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Thermal Vacuum Testing of a Miniature Loop Heat Pipe With Multiple Evaporators and Multiple Condensers

[+] Author Affiliations
Jentung Ku, Laura Ottenstein

NASA Goddard, Greenbelt, MD

Hosei Nagano

Japan Aerospace Exploration Agency, Chofu, Tokyo, Japan

Paper No. HT2007-32302, pp. 229-237; 9 pages
doi:10.1115/HT2007-32302
From:
  • ASME/JSME 2007 Thermal Engineering Heat Transfer Summer Conference collocated with the ASME 2007 InterPACK Conference
  • ASME/JSME 2007 Thermal Engineering Heat Transfer Summer Conference, Volume 2
  • Vancouver, British Columbia, Canada, July 8–12, 2007
  • Conference Sponsors: Heat Transfer Division
  • ISBN: 0-7918-4275-4 | eISBN: 0-7918-3801-3

abstract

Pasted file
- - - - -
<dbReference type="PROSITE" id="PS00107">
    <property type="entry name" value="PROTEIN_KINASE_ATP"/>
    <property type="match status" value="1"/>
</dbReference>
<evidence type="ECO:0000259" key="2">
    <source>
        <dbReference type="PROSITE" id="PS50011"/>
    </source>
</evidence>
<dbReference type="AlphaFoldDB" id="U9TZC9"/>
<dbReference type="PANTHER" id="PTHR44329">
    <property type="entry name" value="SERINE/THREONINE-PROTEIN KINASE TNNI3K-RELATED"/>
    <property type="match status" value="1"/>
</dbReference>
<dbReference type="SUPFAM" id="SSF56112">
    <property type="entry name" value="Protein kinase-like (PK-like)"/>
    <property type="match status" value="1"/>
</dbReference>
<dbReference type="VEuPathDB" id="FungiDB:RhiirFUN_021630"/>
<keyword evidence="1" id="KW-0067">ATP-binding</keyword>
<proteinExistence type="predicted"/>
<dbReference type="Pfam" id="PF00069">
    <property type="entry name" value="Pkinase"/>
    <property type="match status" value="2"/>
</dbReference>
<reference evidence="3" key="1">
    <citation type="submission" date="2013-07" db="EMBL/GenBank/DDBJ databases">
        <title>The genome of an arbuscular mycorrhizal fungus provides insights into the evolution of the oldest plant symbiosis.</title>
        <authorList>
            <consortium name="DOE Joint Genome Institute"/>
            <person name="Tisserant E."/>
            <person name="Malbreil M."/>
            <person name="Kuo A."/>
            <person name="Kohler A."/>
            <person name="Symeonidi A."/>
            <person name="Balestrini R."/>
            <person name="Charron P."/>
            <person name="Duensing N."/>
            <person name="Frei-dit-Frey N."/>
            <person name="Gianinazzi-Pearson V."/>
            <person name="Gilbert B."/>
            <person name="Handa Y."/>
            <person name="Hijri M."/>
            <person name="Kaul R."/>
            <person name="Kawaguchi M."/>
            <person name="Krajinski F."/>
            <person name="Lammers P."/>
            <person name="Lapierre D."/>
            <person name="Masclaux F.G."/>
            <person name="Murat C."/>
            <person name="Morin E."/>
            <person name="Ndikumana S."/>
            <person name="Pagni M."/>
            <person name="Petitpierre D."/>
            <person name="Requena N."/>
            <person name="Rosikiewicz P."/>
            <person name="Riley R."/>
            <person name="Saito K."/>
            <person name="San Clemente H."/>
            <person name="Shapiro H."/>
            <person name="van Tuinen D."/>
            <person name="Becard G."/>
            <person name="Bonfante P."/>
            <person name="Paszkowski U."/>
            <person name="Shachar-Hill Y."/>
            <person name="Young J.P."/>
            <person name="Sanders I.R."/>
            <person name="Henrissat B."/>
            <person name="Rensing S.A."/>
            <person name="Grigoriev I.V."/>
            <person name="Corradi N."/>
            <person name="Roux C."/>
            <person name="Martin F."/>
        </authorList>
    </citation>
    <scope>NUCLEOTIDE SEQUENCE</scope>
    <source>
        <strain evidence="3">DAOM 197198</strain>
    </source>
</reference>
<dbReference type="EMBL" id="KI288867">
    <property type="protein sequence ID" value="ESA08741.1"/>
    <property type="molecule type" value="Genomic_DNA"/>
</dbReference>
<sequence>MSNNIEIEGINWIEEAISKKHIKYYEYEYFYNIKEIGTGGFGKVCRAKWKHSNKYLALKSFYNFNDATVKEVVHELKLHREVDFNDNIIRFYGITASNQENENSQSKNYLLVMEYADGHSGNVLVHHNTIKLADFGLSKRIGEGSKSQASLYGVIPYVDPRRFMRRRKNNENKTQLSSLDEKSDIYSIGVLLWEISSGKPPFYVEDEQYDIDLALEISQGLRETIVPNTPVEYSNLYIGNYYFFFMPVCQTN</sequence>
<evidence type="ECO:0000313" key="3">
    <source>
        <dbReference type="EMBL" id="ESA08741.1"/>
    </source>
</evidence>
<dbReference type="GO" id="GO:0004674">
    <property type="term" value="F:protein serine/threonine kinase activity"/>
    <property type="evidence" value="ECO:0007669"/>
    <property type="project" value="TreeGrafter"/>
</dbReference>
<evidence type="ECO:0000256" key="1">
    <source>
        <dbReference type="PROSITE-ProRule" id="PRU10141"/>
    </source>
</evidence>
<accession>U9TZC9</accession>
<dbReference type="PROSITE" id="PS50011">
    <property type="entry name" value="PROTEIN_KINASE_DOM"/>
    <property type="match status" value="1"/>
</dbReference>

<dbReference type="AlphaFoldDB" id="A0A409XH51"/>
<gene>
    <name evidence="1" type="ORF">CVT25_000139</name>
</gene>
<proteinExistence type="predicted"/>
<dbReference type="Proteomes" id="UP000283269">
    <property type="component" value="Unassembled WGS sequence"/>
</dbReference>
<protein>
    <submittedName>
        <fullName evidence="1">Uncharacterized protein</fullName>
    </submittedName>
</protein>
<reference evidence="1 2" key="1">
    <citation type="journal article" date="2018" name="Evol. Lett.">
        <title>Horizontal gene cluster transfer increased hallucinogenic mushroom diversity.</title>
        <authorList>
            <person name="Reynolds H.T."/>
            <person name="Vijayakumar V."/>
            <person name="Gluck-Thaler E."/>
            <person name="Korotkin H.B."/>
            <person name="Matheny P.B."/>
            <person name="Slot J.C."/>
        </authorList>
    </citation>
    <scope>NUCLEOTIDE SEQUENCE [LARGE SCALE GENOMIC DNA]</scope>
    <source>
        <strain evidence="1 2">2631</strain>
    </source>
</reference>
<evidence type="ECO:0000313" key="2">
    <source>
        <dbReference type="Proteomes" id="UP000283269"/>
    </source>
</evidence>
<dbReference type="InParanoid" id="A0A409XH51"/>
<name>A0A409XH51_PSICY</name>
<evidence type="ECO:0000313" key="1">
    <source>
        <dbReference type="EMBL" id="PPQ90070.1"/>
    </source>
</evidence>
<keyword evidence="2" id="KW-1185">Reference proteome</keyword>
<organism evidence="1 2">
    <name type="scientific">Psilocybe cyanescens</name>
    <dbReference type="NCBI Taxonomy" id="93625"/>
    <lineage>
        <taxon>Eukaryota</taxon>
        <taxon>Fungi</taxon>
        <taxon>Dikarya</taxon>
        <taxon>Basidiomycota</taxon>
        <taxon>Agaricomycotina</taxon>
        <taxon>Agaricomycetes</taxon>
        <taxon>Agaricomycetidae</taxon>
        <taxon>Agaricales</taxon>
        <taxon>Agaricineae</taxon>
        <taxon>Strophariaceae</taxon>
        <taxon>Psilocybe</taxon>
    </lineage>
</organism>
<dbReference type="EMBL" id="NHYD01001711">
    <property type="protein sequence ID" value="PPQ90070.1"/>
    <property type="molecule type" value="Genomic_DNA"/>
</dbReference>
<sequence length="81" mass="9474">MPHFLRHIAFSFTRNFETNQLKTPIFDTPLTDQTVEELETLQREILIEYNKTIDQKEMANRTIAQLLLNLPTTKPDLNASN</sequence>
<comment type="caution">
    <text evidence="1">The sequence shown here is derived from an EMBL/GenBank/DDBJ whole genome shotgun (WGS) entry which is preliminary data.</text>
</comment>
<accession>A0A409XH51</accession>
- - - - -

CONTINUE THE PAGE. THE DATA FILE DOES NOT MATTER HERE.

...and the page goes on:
This paper describes thermal vacuum testing of a miniature loop heat pipe (MLHP) with two evaporators and two condensers designed for future small systems applications requiring low mass, low power and compactness. Each evaporator contains a wick with an outer diameter of 6.4 mm, and each has its own integral compensation chamber (CC). Multiple evaporators provide flexibility for placement of instruments that need to be maintained at the same temperature, and facilitate heat load sharing among instruments, resulting in a reduced auxiliary heater power requirement. A flow regulator is used to regulate heat dissipations among all condensers, thus providing flexibility for placement of radiators on the spacecraft. A thermoelectric converter (TEC) is attached to each CC for operating temperature control and enhancement of start-up success. Tests performed include start-up, power cycle, sink temperature cycle, high power and low power operation, heat load sharing, and operating temperature control. The MLHP demonstrated excellent performance in the thermal vacuum environment. The loop started successfully and operated stably under various evaporator heat loads and condenser sink temperatures. The TECs were able to maintain the loop operating temperature within ±0.5K of the desired set point temperature at all power levels and all sink temperatures. The un-powered evaporator would automatically share heat from the other powered evaporator. The CC control heater power was reduced by more than 50 percent when a TEC was used instead of conventional electrical heaters. The flow regulator was able to regulate the heat dissipation among the radiators and prevent vapor from flowing into the liquid line.

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